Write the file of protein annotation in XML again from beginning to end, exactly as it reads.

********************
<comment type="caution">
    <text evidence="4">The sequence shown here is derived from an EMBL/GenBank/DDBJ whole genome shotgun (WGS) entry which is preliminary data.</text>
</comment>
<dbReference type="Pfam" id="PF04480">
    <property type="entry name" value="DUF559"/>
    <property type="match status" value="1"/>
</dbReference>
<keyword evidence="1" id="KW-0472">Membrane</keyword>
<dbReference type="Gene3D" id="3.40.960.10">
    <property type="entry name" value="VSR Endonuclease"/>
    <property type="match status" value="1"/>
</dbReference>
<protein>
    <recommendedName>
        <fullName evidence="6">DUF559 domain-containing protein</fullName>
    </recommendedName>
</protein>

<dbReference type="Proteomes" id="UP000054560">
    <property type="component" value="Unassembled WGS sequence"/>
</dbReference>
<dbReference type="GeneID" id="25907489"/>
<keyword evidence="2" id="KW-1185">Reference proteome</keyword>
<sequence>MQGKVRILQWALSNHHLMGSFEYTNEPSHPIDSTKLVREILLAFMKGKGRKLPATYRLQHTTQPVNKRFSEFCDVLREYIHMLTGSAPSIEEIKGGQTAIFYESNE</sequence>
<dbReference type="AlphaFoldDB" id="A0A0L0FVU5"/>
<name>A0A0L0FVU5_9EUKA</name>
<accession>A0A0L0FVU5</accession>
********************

<comment type="caution">
    <text evidence="4">The sequence shown here is derived from an EMBL/GenBank/DDBJ whole genome shotgun (WGS) entry which is preliminary data.</text>
</comment>
<dbReference type="Pfam" id="PF04480">
    <property type="entry name" value="DUF559"/>
    <property type="match status" value="1"/>
</dbReference>
<keyword evidence="1" id="KW-0472">Membrane</keyword>
<dbReference type="Gene3D" id="3.40.960.10">
    <property type="entry name" value="VSR Endonuclease"/>
    <property type="match status" value="1"/>
</dbReference>
<protein>
    <recommendedName>
        <fullName evidence="6">DUF559 domain-containing protein</fullName>
    </recommendedName>
</protein>

<dbReference type="Proteomes" id="UP000054560">
    <property type="component" value="Unassembled WGS sequence"/>
</dbReference>
<dbReference type="GeneID" id="25907489"/>
<keyword evidence="2" id="KW-1185">Reference proteome</keyword>
<sequence>MQGKVRILQWALSNHHLMGSFEYTNEPSHPIDSTKLVREILLAFMKGKGRKLPATYRLQHTTQPVNKRFSEFCDVLREYIHMLTGSAPSIEEIKGGQTAIFYESNE</sequence>
<dbReference type="AlphaFoldDB" id="A0A0L0FVU5"/>
<name>A0A0L0FVU5_9EUKA</name>
<accession>A0A0L0FVU5</accession>